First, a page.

In accordance to the principles described herein, shiftable memory has built-in shifting capability so that data does not have to be read and then written to perform a shift, for example. The contiguous subset of stored data is identified to the shiftable memory (e.g., using an address and a length) and the shiftable memory is instructed to shift the contiguous subset. The shift is then accomplished by and then takes place entirely within the shiftable memory. Speed limitations associated with transferring data to and from an external resource are substantially eliminated by shiftable memory, according to examples of the principles described herein. Moreover, time for shifting may be substantially independent of the length of the contiguous subset, for example.

In particular, shifting within the shiftable memory may be implemented with circuitry of the shiftable memory itself, for example. As such, shifting using shiftable memory does not require sequentially reading and writing each data word of the contiguous subset, according to some examples. For example, shifting using shiftable memory may shift all of the stored data in the contiguous subset in a substantially simultaneous manner. As such, the shiftable memory may implement shifting of the contiguous subset in a time that is substantially independent of the length of the contiguous subset.

In some examples, the shiftable memory may perform the shift in substantially constant time, according to the principles described. By ‘constant time’ it is meant that a substantially similar amount of time is required to shift the contiguous subset of stored data regardless of a length of the contiguous subset. For example, an arbitrary length contiguous subset may be shifted in a single clock cycle, according to some examples. In another example, a shorter contiguous subset may need only a single clock cycle while a longer contiguous subset may require two or more clock cycles. However, while the shiftable memory may use more time for longer subsets than relatively shorter subset, the shift is still performed in substantially constant time since the time required is not strictly proportional to the contiguous subset length.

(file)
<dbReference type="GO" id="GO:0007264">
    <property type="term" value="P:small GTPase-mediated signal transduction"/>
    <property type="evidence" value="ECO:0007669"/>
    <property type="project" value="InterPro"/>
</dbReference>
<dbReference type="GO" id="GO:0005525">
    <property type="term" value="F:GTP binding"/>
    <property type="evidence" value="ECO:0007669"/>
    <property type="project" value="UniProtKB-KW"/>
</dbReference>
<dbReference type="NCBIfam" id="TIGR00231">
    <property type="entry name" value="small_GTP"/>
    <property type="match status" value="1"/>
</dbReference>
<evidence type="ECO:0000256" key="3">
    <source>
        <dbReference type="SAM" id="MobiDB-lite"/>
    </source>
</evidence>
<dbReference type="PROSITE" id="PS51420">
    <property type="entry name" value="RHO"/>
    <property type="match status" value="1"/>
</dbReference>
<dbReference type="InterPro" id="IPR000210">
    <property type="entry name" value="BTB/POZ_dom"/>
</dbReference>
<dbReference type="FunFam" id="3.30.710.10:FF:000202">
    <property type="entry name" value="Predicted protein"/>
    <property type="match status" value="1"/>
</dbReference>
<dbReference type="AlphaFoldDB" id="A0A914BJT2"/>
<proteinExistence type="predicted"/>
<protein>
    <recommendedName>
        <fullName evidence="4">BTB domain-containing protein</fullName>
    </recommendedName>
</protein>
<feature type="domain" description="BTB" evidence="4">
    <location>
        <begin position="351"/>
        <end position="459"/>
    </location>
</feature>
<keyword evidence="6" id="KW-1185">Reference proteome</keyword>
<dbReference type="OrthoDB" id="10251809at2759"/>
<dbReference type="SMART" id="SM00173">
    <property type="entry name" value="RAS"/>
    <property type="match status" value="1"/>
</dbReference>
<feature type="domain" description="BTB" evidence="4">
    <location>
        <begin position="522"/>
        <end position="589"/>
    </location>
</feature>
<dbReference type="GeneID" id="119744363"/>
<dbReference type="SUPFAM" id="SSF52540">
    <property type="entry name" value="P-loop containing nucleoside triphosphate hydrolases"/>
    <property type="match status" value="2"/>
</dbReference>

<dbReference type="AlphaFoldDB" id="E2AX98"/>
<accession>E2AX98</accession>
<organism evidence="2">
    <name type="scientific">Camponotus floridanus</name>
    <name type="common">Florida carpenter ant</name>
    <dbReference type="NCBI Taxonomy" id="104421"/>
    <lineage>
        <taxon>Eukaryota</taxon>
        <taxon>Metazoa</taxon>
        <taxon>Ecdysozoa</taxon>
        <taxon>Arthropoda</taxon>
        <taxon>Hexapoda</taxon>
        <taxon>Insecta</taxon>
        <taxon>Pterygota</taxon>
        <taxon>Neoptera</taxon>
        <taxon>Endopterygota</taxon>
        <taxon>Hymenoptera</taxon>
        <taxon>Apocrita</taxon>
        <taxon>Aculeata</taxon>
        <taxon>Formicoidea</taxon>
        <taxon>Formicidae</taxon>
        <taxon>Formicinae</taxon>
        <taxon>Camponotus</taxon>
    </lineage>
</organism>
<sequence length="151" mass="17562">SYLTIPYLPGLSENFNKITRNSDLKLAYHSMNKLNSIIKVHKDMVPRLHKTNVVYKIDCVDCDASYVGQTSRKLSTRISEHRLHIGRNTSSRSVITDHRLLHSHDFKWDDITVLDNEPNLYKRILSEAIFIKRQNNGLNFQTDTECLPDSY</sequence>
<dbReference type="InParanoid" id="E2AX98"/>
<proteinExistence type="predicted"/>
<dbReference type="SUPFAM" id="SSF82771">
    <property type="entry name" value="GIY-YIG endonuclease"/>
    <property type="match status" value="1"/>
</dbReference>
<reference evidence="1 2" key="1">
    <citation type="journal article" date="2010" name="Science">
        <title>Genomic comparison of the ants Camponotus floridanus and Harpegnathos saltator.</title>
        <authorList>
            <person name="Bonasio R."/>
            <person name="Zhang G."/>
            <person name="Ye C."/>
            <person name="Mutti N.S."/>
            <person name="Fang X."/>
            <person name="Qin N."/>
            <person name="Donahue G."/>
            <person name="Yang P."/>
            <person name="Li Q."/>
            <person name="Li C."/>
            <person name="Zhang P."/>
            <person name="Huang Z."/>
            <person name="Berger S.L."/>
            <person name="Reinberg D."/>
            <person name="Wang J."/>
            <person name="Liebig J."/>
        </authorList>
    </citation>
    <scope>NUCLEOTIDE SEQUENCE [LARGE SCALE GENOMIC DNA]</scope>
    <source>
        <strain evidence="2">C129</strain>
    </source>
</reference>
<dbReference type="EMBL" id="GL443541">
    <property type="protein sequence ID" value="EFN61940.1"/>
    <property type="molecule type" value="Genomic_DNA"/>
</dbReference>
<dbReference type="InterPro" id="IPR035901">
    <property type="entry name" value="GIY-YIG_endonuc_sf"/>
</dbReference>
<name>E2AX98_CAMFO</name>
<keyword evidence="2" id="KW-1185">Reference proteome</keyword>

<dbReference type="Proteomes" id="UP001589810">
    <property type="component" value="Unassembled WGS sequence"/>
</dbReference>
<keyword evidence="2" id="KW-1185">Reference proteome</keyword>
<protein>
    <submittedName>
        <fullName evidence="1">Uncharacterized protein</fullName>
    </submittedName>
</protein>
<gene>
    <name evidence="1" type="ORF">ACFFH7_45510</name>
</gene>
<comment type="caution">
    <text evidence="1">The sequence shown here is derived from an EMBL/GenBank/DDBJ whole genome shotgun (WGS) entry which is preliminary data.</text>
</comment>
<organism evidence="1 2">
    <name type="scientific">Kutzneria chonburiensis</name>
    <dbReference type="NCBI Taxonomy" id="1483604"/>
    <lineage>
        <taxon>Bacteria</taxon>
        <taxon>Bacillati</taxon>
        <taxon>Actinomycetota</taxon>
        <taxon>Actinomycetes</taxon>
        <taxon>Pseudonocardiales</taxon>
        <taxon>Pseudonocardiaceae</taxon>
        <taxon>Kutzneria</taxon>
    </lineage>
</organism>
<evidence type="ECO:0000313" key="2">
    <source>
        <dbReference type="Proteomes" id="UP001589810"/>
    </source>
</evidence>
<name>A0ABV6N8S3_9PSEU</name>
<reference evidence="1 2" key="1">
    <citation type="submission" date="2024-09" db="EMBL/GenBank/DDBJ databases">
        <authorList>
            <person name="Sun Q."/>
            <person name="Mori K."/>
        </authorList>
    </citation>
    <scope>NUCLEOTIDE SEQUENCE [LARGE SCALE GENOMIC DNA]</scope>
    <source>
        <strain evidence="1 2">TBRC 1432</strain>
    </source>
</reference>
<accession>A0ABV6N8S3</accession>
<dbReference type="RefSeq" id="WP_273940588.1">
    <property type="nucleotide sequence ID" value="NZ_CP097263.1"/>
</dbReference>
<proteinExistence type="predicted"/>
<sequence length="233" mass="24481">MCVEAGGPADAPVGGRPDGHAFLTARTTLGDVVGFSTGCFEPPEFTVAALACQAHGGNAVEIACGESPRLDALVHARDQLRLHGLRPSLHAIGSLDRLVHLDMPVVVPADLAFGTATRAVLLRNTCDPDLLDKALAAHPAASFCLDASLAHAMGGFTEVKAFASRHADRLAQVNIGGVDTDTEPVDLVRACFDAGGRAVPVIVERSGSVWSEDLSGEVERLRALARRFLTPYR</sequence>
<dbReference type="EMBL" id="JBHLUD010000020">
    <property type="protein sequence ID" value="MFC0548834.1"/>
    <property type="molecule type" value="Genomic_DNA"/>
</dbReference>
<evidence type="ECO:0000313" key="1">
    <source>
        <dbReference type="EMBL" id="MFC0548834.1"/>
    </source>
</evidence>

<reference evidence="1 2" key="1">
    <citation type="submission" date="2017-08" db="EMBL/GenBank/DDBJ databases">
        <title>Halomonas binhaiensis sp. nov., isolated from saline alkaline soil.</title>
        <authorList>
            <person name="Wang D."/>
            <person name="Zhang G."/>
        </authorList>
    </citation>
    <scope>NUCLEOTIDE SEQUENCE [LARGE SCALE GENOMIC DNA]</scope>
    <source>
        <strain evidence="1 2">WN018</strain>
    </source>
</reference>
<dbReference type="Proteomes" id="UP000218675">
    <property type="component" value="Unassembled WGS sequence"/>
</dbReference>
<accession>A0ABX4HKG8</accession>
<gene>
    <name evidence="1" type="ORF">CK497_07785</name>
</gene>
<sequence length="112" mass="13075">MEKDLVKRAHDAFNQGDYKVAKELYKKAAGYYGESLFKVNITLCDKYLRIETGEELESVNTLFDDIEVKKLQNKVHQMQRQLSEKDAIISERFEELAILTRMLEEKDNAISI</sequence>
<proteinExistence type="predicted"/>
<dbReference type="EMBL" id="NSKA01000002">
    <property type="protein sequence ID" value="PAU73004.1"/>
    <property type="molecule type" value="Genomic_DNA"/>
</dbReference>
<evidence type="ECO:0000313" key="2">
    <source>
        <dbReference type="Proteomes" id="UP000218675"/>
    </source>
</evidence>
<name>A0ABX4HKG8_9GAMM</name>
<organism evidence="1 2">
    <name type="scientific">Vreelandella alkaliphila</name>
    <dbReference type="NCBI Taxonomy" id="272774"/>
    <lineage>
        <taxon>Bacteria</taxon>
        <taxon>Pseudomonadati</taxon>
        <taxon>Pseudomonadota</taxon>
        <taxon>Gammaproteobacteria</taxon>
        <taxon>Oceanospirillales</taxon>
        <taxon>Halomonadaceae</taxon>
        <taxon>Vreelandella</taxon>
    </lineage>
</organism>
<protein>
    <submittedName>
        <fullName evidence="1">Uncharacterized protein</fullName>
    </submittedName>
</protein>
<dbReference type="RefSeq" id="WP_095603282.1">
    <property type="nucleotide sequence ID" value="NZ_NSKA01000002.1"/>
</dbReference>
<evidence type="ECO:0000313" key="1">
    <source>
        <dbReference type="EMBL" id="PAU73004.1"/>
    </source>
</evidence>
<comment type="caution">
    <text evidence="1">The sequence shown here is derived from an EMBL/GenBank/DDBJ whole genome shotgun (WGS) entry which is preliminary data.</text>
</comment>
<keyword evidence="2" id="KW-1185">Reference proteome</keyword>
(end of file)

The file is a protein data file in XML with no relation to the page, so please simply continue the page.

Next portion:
Herein, the term ‘memory’ refers to any sort of memory that can receive and store data. The memory is generally consistent with memory that may be employed by a computer processor or in a computer system, for example. In particular, by definition herein, memory refers to any sort of memory that can be written to and read from during operation of the computer that employs the memory. For example, the memory may comprise random access memory (RAM). The random access memory may be static RAM (SRAM), for example. Other types of memory include, but are not limited to, dynamic random access memory (DRAM), flash and similar non-volatile memories that are writable during operation of the computer, various forms of optical memory (e.g., re-writable optical discs), magnetic memory (e.g., computer hard drives) and various memory structures based on latches, flip-flop and other bi-stable constructs.

Also herein, a memory may comprise memory cells arranged in arrays. For example, the way may be a linear array. In another example, the memory cells are arranged in a two dimensional (2-D) array. Higher order (e.g., three or more dimensions) arrays also may be employed. In some example, a lower order array (e.g., a linear array) is defined on an array with a larger dimension (e.g., 2-D array). For example, a linear array may be defined by an addressing arrangement on a rectangular 2-D array of memory cells. In addition, arrays may be divided into sub-arrays. For example, a 2-D array may be divided into quadrants as four sub-arrays. According to various examples, the array may be either a physical array or a logical array. A physical array comprises memory cells that are physically organized or located relative to one another according to or as defined by the array. A logical array comprises a logical arrangement of the memory cells as an array. In a logical array, a physical arrangement of the memory cells may differ from the logical arrangement defined by the array, for example. Logical arrays may be defined using address indirection, for example.